Friday, January 23, 2009

Schizophrenia and the default network

Brain scans allow researchers to monitor people's brain activity as they complete different tasks and to examine the links between brain function and disease. Researchers at the Massachusetts Institute of Technology used brain scans to investigate the links between schizophrenia and a network of brain structures called the default network. The default network is involved in self-reflection and autobiographical memories and tends to become active when we are not engaged in any particular task. The study gave brain scans to 39 people. 13 of them had schizophrenia, 13 of them were relatives of people with schizophrenia and 13 were healthy controls. The participants' brains were scanned while they were resting and while they undertook easy and hard memory tasks. In the participants with schizophrenia there were very strong and active connections in the default network while they were at rest and - unlike the healthy controls - they were unable to suppress the activity in this network as they worked on the memory tasks. The more active this network was and the less able people were to suppress it the worse they performed on the memory task and the worse were their symptoms. The default system was overactive, but to a much lesser extent, in the brains of the relatives of people with schizophrenia.

You can find out more about this research at

Rejection and aggression

Researchers at the University of Kentucky have been looking into the links between social rejection and aggression in a series of experiments involving a total of 190 college students. In one of the experiments 30 people were given a personality test and then bogus feedback about the results. A third of the participants were told their personalities would mean they would probably end up on their own later in life; these were the excluded group. The rest of the participants were either told they would have 'many lasting and meaningful relationships,' or were given no feedback at all. All the participants were then told to read an essay - supposedly by another participant - and rate their impression of the author's actions. They were also told that the authour was a candidate for a research position. Those participants who had been in the excluded group were far more likely to see the authour's actions as hostile and to give them a negative evaluation as suitable for the job. In anther experiment 32 participants were given the same personality test and again some of them were told that they would end up alone. The participants then 'played' a computer game in which they could inflict a blast of white noise on their opponents. Those participants from the excluded group inflicted a higher level of painful noise on their opponents than those participants in the control group.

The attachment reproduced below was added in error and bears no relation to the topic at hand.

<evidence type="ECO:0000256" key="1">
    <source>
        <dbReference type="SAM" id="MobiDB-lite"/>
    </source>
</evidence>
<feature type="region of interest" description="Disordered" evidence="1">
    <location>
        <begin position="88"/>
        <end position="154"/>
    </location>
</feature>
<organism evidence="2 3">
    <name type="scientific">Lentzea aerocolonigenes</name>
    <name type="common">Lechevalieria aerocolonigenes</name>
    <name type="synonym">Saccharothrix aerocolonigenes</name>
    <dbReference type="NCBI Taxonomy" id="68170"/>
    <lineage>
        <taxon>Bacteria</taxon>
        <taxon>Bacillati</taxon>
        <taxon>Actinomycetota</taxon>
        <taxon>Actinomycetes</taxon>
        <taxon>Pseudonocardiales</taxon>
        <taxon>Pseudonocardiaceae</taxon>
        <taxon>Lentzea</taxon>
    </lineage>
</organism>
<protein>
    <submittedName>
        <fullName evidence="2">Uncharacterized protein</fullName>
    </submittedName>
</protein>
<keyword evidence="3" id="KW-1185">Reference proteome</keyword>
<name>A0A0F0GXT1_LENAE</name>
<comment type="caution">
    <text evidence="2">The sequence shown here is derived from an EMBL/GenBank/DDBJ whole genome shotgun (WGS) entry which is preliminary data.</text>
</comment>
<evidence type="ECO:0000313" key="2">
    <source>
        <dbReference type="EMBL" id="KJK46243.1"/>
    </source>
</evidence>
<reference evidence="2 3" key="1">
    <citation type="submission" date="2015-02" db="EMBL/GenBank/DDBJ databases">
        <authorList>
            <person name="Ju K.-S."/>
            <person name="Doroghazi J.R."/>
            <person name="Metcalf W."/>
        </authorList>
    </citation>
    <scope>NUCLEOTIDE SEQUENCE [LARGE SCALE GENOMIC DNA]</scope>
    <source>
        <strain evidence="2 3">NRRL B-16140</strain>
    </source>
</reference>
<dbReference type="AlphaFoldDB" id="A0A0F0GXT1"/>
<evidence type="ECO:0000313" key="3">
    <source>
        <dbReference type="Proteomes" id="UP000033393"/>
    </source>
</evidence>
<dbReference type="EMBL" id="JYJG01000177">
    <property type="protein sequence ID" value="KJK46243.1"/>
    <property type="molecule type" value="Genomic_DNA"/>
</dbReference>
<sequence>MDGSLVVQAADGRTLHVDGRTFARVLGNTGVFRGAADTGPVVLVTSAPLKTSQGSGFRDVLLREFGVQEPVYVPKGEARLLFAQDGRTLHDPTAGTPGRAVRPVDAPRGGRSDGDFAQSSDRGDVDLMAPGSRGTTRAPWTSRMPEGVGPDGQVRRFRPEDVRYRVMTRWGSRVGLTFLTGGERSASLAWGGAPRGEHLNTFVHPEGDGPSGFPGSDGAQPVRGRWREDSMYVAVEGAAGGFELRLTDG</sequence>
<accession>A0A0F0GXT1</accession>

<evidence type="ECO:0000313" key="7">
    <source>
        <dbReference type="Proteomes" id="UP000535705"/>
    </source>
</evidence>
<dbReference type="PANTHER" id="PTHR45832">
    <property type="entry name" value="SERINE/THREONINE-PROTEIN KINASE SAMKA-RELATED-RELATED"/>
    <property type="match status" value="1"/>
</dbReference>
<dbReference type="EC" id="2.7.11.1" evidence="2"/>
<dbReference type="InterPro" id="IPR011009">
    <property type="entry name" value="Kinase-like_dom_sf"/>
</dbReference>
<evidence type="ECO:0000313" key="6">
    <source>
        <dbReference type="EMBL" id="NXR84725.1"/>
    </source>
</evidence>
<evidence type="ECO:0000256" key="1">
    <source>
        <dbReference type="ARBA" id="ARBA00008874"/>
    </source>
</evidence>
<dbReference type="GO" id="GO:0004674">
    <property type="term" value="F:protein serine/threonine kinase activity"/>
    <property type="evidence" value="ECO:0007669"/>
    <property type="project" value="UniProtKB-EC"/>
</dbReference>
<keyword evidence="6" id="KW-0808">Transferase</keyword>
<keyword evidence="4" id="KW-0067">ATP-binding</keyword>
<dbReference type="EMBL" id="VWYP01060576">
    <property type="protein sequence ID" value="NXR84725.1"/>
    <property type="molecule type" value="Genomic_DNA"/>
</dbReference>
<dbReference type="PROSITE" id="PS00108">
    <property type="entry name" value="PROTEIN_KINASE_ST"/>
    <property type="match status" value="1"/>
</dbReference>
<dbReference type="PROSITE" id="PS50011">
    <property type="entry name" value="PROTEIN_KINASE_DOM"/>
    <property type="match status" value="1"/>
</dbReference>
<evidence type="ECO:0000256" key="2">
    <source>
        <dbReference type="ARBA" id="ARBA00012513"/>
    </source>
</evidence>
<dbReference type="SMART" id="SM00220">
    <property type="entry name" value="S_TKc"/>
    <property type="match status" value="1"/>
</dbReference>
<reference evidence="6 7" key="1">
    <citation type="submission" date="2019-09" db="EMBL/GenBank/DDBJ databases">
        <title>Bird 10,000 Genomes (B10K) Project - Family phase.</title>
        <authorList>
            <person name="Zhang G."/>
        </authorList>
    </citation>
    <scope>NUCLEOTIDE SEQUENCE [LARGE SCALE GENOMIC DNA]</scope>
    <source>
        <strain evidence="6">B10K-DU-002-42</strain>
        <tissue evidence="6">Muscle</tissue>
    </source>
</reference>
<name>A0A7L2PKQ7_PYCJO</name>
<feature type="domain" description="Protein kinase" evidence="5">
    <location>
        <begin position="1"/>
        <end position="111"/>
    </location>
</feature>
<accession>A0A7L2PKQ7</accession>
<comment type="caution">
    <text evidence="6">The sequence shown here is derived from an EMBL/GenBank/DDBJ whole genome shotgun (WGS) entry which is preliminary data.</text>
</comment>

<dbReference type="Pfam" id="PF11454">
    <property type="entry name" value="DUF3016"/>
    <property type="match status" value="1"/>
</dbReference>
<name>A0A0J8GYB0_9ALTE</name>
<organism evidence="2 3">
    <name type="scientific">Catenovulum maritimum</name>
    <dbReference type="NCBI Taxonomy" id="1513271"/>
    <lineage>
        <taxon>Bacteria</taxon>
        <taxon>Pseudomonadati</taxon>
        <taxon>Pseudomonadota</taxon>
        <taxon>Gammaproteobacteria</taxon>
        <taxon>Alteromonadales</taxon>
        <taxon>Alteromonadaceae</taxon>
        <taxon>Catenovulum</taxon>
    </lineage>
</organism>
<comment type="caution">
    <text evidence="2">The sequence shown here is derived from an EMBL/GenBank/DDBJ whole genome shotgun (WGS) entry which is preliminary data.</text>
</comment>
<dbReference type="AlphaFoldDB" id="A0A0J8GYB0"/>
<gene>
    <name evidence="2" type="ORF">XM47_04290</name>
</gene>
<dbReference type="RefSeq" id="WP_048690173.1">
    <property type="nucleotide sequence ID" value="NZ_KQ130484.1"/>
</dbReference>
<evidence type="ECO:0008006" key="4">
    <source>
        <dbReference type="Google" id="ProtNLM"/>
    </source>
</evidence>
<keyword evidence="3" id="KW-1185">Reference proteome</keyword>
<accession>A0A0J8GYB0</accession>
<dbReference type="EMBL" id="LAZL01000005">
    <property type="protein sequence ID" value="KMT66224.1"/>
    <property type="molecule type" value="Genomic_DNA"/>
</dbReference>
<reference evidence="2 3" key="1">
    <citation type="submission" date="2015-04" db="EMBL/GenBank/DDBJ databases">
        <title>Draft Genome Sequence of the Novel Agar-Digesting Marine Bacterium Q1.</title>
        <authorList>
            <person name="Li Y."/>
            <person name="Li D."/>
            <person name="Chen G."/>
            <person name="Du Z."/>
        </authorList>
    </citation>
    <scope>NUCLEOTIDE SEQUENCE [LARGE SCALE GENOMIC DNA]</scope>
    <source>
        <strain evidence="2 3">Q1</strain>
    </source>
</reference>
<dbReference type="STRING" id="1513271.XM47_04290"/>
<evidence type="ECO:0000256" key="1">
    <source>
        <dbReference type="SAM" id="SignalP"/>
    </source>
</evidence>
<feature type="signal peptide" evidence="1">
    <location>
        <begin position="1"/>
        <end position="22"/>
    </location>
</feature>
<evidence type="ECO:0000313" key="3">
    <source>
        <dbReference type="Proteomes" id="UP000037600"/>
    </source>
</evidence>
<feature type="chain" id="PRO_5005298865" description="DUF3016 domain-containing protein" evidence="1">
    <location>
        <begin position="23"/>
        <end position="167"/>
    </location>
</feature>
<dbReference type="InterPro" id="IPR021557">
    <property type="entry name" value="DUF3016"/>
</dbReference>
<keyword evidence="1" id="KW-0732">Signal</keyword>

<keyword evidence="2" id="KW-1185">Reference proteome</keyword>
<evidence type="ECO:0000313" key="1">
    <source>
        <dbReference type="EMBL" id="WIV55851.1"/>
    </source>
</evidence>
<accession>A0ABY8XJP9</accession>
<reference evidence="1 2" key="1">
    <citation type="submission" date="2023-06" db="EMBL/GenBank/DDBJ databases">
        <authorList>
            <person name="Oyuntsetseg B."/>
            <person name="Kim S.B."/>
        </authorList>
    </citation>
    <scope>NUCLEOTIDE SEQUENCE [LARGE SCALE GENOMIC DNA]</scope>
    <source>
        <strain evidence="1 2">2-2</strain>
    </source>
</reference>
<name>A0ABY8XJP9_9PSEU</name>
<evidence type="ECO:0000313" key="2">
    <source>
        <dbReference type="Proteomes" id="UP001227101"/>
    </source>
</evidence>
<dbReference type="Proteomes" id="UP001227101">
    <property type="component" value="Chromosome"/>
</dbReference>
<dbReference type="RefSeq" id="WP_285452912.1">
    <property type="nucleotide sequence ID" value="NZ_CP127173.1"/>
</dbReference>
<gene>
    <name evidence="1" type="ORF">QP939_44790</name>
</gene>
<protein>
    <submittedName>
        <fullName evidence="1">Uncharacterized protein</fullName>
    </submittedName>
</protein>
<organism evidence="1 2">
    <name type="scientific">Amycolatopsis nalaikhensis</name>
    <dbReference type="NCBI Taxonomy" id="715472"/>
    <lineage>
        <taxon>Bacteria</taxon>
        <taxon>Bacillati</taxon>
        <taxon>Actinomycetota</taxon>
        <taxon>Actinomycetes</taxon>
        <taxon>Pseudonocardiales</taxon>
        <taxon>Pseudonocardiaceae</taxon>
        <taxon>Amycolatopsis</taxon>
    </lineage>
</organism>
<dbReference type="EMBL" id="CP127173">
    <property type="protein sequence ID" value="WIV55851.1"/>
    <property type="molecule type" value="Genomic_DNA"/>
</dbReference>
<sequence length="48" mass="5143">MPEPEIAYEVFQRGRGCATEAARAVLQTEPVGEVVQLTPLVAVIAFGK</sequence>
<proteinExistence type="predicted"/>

You can read more about this research at

Caregivers and elder abuse

A survey of 220 caregivers looking after a family member with dementia has found that abuse is more common than was previously thought. The survey was carried out by researchers from University College, London and surveyed people from a range of socio-economic and ethnic backgrounds. A third of caregivers said they frequently swore at or insulted their relative with dementia while half said that they occasionally screamed or yelled at them.

You can find out more about this research at